Book review: Strategic Management competitiveness, globalization, and concepts by Michael Hitt, Duane Ireland, and Robert Hoskisson
The most painstaking part about writing a book review is finding an interesting topic that would invoke interest among the readers and more importantly than not, appeal to the writer’s palate. This, I must admit was a very difficult task since I had no intentions of purchasing a book because I thought it would be just a waste of money, so it almost took me forever just to rummage in the school library for one, and not to mention my inability to finish reading the book due to my swamped schedule reinforced by the compounding demands of other school subjects, and given the requirements that it must pertain only to management and/or leadership contexts and published not earlier than 2009. For purposes of brevity, reading a book isn't my cup of tea, however, because of the events that transpired along with the pressures greater than I have experienced in school, my outlook on reading gradually shifted from mild aversion to subtle affinity.
The book is quite technical but easy to understand. This is because of its informative writing style adjoined with logic and explained through actual experiences of the top leaders of the elite global organizations around the globe. One of the most important topics discussed was the Strategic Management Process (SMP) and its contribution to a sustained competitive advantage. This book also featured a comprehensive analysis of the cases of companies that underwent organizational change and further explicating the cause of their successes and failures.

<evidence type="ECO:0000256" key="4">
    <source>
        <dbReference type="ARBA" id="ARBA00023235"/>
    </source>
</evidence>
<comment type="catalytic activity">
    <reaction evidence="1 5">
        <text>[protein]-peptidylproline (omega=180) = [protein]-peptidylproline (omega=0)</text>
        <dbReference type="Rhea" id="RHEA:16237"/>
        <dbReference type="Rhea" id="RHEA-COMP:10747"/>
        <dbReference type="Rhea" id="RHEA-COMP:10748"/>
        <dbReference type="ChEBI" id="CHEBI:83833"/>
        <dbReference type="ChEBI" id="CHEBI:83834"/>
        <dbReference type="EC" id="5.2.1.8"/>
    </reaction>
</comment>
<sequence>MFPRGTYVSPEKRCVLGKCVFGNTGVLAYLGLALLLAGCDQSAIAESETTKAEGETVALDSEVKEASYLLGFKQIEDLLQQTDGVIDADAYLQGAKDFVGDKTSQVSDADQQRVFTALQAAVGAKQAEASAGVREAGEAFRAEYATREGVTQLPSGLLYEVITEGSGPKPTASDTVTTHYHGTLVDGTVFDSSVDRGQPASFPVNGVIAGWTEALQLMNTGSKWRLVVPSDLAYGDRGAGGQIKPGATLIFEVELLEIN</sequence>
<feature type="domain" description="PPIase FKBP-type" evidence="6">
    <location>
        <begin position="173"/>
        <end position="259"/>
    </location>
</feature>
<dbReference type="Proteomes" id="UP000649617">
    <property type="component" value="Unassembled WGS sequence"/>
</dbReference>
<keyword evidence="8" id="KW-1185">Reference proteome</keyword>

After understanding the essence of Strategic Management, this gave me a wider view of the ever evolving environment. It gives an advantage of knowing current trends, carefully planning ventures that can yield above-average returns while avoiding unattractive ventures that can be disastrous. As I near the finish line of my college life, I don't plan of spending the remainder of my life behind a desk in front of a computer working as an employee for some company. Instead, I will venture in the world of the high-risk takers, gamblers, businessmen, and entrepreneurs. I'm pretty sure it will not be an easy ride for me, and I don't expect the people to take me lightly, but with my knowledge in strategic management and my willingness to learn more, I can safely argue that I have a puncher's chance of becoming successful in this field. I strongly recommend this book to novices and experts alike.